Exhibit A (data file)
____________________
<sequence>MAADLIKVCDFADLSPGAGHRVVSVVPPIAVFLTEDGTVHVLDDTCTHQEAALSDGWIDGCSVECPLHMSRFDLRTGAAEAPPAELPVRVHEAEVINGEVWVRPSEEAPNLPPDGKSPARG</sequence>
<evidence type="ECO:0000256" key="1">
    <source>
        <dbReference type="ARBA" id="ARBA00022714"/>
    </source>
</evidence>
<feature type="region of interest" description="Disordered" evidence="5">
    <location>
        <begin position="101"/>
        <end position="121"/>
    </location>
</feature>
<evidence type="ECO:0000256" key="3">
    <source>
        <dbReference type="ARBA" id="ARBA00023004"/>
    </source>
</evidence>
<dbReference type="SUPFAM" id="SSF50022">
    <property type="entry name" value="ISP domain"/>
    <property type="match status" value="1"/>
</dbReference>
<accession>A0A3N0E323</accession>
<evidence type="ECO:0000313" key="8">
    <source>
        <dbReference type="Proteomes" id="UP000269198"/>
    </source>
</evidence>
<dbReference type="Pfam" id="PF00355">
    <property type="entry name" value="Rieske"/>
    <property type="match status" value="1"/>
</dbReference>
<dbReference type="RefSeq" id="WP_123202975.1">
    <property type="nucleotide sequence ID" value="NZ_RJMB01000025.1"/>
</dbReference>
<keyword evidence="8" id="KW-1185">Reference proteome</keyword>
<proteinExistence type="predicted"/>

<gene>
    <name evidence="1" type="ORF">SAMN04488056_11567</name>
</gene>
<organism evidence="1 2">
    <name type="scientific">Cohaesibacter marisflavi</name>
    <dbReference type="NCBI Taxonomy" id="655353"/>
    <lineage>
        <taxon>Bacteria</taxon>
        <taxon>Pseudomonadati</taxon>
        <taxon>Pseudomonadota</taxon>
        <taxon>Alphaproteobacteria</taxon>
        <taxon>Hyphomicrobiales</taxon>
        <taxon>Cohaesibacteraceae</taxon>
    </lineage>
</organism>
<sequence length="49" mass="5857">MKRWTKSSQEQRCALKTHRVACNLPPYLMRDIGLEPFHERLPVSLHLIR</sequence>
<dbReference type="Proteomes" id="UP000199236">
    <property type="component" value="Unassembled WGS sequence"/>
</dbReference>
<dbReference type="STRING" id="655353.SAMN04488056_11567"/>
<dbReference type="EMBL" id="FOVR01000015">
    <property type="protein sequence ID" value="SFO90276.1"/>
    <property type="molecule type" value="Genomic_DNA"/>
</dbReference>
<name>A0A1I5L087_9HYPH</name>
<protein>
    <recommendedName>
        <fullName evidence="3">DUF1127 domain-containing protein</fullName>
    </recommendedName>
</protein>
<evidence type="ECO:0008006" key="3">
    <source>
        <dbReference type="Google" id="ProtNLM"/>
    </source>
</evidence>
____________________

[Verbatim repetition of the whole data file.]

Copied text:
<sequence>MAADLIKVCDFADLSPGAGHRVVSVVPPIAVFLTEDGTVHVLDDTCTHQEAALSDGWIDGCSVECPLHMSRFDLRTGAAEAPPAELPVRVHEAEVINGEVWVRPSEEAPNLPPDGKSPARG</sequence>
<evidence type="ECO:0000256" key="1">
    <source>
        <dbReference type="ARBA" id="ARBA00022714"/>
    </source>
</evidence>
<feature type="region of interest" description="Disordered" evidence="5">
    <location>
        <begin position="101"/>
        <end position="121"/>
    </location>
</feature>
<evidence type="ECO:0000256" key="3">
    <source>
        <dbReference type="ARBA" id="ARBA00023004"/>
    </source>
</evidence>
<dbReference type="SUPFAM" id="SSF50022">
    <property type="entry name" value="ISP domain"/>
    <property type="match status" value="1"/>
</dbReference>
<accession>A0A3N0E323</accession>
<evidence type="ECO:0000313" key="8">
    <source>
        <dbReference type="Proteomes" id="UP000269198"/>
    </source>
</evidence>
<dbReference type="Pfam" id="PF00355">
    <property type="entry name" value="Rieske"/>
    <property type="match status" value="1"/>
</dbReference>
<dbReference type="RefSeq" id="WP_123202975.1">
    <property type="nucleotide sequence ID" value="NZ_RJMB01000025.1"/>
</dbReference>
<keyword evidence="8" id="KW-1185">Reference proteome</keyword>
<proteinExistence type="predicted"/>

<gene>
    <name evidence="1" type="ORF">SAMN04488056_11567</name>
</gene>
<organism evidence="1 2">
    <name type="scientific">Cohaesibacter marisflavi</name>
    <dbReference type="NCBI Taxonomy" id="655353"/>
    <lineage>
        <taxon>Bacteria</taxon>
        <taxon>Pseudomonadati</taxon>
        <taxon>Pseudomonadota</taxon>
        <taxon>Alphaproteobacteria</taxon>
        <taxon>Hyphomicrobiales</taxon>
        <taxon>Cohaesibacteraceae</taxon>
    </lineage>
</organism>
<sequence length="49" mass="5857">MKRWTKSSQEQRCALKTHRVACNLPPYLMRDIGLEPFHERLPVSLHLIR</sequence>
<dbReference type="Proteomes" id="UP000199236">
    <property type="component" value="Unassembled WGS sequence"/>
</dbReference>
<dbReference type="STRING" id="655353.SAMN04488056_11567"/>
<dbReference type="EMBL" id="FOVR01000015">
    <property type="protein sequence ID" value="SFO90276.1"/>
    <property type="molecule type" value="Genomic_DNA"/>
</dbReference>
<name>A0A1I5L087_9HYPH</name>
<protein>
    <recommendedName>
        <fullName evidence="3">DUF1127 domain-containing protein</fullName>
    </recommendedName>
</protein>
<evidence type="ECO:0008006" key="3">
    <source>
        <dbReference type="Google" id="ProtNLM"/>
    </source>
</evidence>